Love, Always

How to “just be friends” with someone after a break-up: A 4-part series on one of life’s toughest dilemmas. [2]


Part two: How quickly is too quickly?

“I want to be friends, but I need some space, first.”

There’s a reason that most of us have uttered those words — or something like ‘em.

Having some space after a break-up is essential.

And while there is no set time frame for getting over a break-up — because the healing process is different for every person and every situation — one thing is certain:

Romantic feelings can’t just be turned “on” and “off” like a light switch.

So, if you truly want to form a friendship — one that’s based in preference, not need — don’t force things or rush too fast.

Both of you need time to adjust to the break-up and to being single. (For a while, no phone calls, texts and emails “just to see how you’re doing.”)

Most of all, you both need time to deal with your feelings about the break-up. To honor them + release them.

And since the issues that drove you apart won’t suddenly be resolved now that you’ve chosen to be friends, make sure you learn from this break-up — what went wrong and why. So that you can relate differently — as friends.

(This learning curve is also vital for your next romantic relationship. Otherwise, the issues that caused the current split are likely to loop again + again, in a pattern.)

How to use your “time apart” wisely (+ release your emotions, safely.)

Begin your healing by writing down how you feel about the break-up.

Free-style, no editing.

Try these phrases as starting prompts:

: When I think about the reasons we broke up, I feel …

: The biggest thing I miss about our relationship is …

: I’m feeling so lonely + scared that I’ll never …

Express yourself freely. Use as many sheets of paper as you want. And lots of tissues, as well!

When you’re done, read what you wrote out loud. Then rip it all up — creating more closure.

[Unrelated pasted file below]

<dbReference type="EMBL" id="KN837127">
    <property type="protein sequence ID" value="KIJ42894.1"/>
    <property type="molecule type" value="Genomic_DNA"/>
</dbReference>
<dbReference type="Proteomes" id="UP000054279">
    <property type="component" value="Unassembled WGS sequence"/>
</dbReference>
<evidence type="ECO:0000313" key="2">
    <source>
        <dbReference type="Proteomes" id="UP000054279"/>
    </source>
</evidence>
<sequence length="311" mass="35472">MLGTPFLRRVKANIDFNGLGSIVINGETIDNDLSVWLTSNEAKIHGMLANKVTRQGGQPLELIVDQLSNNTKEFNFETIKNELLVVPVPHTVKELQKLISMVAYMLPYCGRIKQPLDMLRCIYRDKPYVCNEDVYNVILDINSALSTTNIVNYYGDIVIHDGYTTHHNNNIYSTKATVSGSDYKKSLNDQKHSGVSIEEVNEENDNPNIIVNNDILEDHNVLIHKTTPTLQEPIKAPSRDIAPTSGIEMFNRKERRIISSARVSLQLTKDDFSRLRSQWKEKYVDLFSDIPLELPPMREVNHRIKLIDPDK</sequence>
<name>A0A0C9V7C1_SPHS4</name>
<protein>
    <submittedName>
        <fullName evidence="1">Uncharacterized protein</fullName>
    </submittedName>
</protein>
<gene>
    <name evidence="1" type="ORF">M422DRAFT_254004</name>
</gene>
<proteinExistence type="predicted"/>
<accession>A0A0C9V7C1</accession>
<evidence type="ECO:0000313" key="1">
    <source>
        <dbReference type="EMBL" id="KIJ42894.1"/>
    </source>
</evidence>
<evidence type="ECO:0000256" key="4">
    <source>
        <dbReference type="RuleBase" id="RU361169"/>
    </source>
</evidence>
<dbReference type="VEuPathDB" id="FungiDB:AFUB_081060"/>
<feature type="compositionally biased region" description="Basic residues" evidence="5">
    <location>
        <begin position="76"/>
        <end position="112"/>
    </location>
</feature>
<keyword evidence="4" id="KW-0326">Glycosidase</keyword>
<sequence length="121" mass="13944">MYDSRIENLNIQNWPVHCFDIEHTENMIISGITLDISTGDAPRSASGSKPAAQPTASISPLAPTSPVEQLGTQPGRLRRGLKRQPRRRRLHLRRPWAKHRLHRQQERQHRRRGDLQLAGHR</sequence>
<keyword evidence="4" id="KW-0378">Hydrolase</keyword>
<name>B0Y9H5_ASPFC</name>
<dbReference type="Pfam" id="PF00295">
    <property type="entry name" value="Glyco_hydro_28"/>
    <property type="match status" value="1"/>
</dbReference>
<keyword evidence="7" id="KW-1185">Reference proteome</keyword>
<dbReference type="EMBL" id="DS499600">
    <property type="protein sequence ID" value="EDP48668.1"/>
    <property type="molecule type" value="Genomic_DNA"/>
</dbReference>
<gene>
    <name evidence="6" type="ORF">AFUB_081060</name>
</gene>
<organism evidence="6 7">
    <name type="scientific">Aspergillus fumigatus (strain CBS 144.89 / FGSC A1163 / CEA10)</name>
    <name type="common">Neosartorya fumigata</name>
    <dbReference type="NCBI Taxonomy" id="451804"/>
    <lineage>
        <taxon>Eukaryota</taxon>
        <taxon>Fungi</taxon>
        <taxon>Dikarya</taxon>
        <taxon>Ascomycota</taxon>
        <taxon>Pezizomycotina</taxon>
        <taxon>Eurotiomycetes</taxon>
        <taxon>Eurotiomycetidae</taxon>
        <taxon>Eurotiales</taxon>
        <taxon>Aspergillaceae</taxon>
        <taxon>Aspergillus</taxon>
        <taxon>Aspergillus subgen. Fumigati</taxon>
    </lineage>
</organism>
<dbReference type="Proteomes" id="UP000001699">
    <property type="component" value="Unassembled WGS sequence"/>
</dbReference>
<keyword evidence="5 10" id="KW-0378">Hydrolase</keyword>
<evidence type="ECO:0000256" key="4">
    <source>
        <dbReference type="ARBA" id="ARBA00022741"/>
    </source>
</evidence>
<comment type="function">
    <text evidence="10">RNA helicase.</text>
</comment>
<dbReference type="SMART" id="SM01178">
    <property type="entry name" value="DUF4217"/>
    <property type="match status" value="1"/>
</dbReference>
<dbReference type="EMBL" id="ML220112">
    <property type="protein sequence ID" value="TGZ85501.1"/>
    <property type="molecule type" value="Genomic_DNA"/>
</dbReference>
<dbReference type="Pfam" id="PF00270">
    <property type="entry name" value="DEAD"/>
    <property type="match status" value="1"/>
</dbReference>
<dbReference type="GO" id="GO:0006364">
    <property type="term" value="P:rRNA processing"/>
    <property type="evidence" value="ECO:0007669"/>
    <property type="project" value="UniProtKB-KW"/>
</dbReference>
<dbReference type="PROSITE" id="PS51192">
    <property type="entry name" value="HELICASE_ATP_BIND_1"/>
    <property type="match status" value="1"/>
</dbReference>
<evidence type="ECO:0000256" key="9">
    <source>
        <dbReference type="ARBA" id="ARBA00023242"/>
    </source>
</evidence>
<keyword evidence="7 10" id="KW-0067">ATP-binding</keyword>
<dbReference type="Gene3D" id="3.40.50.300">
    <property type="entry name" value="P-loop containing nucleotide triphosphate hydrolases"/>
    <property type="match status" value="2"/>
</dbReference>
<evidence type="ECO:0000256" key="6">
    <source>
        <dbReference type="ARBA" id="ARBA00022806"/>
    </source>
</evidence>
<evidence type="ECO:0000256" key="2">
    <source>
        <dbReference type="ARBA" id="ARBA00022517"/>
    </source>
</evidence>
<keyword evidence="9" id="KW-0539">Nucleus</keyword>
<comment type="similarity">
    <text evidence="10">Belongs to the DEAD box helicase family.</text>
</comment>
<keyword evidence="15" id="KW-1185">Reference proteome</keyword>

Now ask:

: How am I feeling right now?

Write more, or speak into a recording app on your smartphone. Don’t censor yourself.

If you have strong, overwhelming feelings — panic, paralysis, grief — these must be released safely, and in private.

Angry? Pound a pillow and verbalize what you’re mad about.

Scared? Release that fear by screaming into a pillow (it muffles sound).

Sad? Let yourself have a good cry.

Break-ups can trigger repressed feelings — ones you may have felt in your early relationships as a child — past hurts and losses.

Which means that right now, in your tender state, you’re feeling the present loss as well as past losses, all rolled into one. That explains why everything feels so excruciating + intense.

But it won’t feel this way forever, as long as you take loving, respectful care of yourself — both body + mind.

Eventually, you may want to dive deeper into the circumstances surrounding your break-up — possibly with an emotional health professional, like me — to uncover the subconscious patterns that led to the split, in the first place. (A topic for a whole ‘nother blog series — or book!)

But for now, just give yourself the gift of reassurance + love.

Pretend you’re calling up your best friend, your mom, or even God or the Universe — someone (or some being) who loves you unconditionally.

What would they say to comfort you, right now?

(Fill in the blank.)


Say those words out loud, to yourself. Give yourself some love. Wrap yourself in a hug. Repeat the words a few times, breathing deeply, until you’re feeling calmer and stronger.

Now that you’ve released some strong feelings (about your present losses and the past) you’re probably a little more ready to be friendly with your ex.

But when the time is right (which means: when both of you feel ready), allow the friendship to evolve naturally.

Don’t try to ”make” it happen.

Friendships can’t be born out of force — only mutual respect.

In the third installment in this 4-part series, we’ll cover a very tricky question:

What if kids are part of the picture?